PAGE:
North Sea Tavern & Raw’R Bar is the brainchild of a handful of Manhattan restaurateurs who claim they’re bringing the concept of “boat-to-table” to Long Island. Imagine that.
Sandy Lee Hall, the executive chef, says the menu will rotate based on the freshest catch from the local fishermen.
Still, he says, his goal is to bring to the beach the downtown edge of his farm-to-table restaurant in the Lower East Side, Black Tree. (The other partners are Cletus McKeown, the manager of TriBeCa’s The Wooly, and Jon Pirozzi of the sports bar Stone Creek Bar.)
While Hall is well settled into the downtown dining scene, he says the crowds out east present a new challenge. “In the city you can do whatever you like, and if it’s good, people are accepting of it — even if it’s a little weird,” he says. “Out in the Hamptons, it has to be a certain way. You need to be very accommodating. But it’s a chance to do something different and explore a new avenue of food.”
The new venture is also an opportunity to take his farm-to-table philosophy out to sea. “At Black Tree, we source everything within 300 miles — including at the bar, where we don’t keep citrus,” he says. The same approach will apply to North Sea, where sustainable sourcing is central to their mission. “We keep things as close to wherever we’re working,” he continues, focusing on “not overusing one fish and using what they have a surplus of.”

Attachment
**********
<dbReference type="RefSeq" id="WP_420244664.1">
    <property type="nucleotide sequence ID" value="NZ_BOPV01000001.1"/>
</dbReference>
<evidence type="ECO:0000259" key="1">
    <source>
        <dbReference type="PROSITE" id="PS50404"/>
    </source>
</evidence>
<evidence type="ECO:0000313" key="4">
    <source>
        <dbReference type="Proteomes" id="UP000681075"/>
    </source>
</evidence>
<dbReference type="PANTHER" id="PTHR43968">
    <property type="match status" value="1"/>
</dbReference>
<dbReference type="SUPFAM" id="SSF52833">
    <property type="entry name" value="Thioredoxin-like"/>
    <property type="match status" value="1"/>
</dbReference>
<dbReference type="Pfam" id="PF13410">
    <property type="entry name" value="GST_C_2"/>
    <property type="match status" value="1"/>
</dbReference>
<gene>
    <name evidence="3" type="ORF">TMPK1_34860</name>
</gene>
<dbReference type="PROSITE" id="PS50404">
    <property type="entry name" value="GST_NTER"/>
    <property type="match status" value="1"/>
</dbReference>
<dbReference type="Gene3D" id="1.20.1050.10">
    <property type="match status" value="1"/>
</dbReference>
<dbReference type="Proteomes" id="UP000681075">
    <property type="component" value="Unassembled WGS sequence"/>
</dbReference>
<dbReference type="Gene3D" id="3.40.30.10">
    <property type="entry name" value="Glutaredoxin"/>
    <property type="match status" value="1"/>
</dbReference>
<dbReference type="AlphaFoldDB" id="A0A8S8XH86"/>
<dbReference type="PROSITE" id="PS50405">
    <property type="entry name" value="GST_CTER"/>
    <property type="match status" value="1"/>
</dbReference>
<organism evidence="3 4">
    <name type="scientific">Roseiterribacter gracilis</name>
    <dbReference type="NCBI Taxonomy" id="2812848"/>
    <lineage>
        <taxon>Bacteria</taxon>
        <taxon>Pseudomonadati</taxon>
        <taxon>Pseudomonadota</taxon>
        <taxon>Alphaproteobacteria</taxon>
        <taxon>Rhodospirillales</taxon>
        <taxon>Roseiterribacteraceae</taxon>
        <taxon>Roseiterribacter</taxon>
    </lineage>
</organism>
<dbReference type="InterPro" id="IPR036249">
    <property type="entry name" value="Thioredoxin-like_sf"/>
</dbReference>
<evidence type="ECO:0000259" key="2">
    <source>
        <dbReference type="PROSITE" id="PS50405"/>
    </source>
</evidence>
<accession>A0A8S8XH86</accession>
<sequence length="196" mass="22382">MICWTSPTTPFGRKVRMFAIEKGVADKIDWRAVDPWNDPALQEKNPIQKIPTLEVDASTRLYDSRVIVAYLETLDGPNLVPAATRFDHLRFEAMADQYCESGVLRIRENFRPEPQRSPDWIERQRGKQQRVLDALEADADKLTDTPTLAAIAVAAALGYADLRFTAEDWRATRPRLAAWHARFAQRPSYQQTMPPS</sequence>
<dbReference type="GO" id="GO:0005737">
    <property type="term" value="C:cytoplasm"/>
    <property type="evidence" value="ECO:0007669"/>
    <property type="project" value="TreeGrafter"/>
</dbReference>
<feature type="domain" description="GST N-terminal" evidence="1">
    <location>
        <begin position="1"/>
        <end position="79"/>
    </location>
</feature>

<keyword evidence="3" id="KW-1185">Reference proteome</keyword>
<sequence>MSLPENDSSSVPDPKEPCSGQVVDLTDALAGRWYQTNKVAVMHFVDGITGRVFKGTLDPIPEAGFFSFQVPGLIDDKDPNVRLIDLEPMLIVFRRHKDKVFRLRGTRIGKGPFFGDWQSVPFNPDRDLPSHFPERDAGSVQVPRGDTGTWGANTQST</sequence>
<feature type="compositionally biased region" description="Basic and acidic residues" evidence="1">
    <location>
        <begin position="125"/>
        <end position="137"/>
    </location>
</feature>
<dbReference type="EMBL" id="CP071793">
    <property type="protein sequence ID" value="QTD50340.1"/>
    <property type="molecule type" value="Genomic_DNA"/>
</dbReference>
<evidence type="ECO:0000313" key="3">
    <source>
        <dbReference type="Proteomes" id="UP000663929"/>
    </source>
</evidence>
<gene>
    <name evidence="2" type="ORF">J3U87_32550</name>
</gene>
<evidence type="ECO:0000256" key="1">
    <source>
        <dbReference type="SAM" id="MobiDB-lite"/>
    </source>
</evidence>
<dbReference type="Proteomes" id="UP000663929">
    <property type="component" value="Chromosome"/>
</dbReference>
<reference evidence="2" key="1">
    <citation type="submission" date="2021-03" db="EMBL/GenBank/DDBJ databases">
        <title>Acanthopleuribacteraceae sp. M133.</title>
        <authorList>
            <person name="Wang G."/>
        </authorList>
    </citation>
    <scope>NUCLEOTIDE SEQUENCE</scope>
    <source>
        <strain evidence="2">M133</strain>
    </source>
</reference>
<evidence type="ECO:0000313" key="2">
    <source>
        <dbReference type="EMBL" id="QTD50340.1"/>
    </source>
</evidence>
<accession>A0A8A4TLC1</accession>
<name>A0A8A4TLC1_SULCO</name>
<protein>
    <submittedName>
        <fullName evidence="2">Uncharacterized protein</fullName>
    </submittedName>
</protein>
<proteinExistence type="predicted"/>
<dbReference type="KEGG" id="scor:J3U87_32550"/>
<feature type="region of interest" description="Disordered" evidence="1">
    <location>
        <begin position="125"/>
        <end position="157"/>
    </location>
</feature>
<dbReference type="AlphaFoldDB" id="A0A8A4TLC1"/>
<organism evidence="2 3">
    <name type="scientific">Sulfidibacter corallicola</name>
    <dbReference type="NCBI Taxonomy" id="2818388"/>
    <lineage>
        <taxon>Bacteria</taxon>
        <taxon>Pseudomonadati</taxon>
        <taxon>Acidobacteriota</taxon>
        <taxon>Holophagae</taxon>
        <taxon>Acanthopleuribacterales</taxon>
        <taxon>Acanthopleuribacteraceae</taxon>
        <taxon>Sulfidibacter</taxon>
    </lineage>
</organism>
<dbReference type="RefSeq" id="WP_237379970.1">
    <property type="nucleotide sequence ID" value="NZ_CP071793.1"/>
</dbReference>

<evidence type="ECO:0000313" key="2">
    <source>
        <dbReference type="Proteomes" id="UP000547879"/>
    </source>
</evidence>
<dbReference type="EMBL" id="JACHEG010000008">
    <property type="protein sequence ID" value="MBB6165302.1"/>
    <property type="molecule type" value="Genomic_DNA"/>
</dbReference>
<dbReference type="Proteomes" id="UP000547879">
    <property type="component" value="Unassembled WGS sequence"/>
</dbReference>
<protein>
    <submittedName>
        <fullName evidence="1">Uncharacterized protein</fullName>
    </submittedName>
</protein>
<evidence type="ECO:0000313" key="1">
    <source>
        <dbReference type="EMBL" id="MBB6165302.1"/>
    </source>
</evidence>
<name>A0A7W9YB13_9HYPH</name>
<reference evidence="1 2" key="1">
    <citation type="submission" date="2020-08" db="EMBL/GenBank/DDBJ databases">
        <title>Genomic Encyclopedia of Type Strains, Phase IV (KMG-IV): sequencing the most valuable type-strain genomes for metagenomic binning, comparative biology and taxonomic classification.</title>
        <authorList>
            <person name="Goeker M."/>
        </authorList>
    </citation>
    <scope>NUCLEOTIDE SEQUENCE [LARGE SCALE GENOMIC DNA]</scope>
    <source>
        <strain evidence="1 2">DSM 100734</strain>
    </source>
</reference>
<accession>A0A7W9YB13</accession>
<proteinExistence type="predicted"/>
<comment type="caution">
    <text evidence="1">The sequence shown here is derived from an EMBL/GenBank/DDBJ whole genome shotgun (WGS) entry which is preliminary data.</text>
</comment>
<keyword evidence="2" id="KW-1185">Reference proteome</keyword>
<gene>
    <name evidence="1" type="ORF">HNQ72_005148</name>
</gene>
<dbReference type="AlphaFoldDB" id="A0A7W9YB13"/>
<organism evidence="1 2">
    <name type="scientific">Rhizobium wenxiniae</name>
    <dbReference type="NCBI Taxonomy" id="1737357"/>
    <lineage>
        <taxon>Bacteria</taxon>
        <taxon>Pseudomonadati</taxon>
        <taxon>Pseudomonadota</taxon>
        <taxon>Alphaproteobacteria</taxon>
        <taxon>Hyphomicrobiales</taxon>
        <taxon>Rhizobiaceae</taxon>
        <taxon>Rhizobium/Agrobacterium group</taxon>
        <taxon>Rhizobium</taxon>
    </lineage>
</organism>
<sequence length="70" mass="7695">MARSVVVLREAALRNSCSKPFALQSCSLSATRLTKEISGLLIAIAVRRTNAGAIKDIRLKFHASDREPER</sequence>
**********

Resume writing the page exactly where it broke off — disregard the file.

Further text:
Hall says he will present known seafood classics, but with a twist. “Everybody has mussels out there, but I do mine with blueberries, mint and hot peppers,” he says. Also unorthodox are a red snapper dish, served inside a coconut, and a vegetarian ceviche, made with green tomato.
Hall, though, reserves most of his praise for a dish with a tough ingredient, the bluefish tacos.
“People say it’s hard to make, but this is just slow roasted with coconut and I make a chimichurri out of pineapple mint,” he says, sounding satisfied.
Locals might appreciate another item on the menu, the sourdough rye toast. It’s topped with mustard, ricotta and a tuna gravlax Hall cures in-house, but it comes from a place far, far away from the Lower East Side: Southampton’s own Blue Duck Bakery.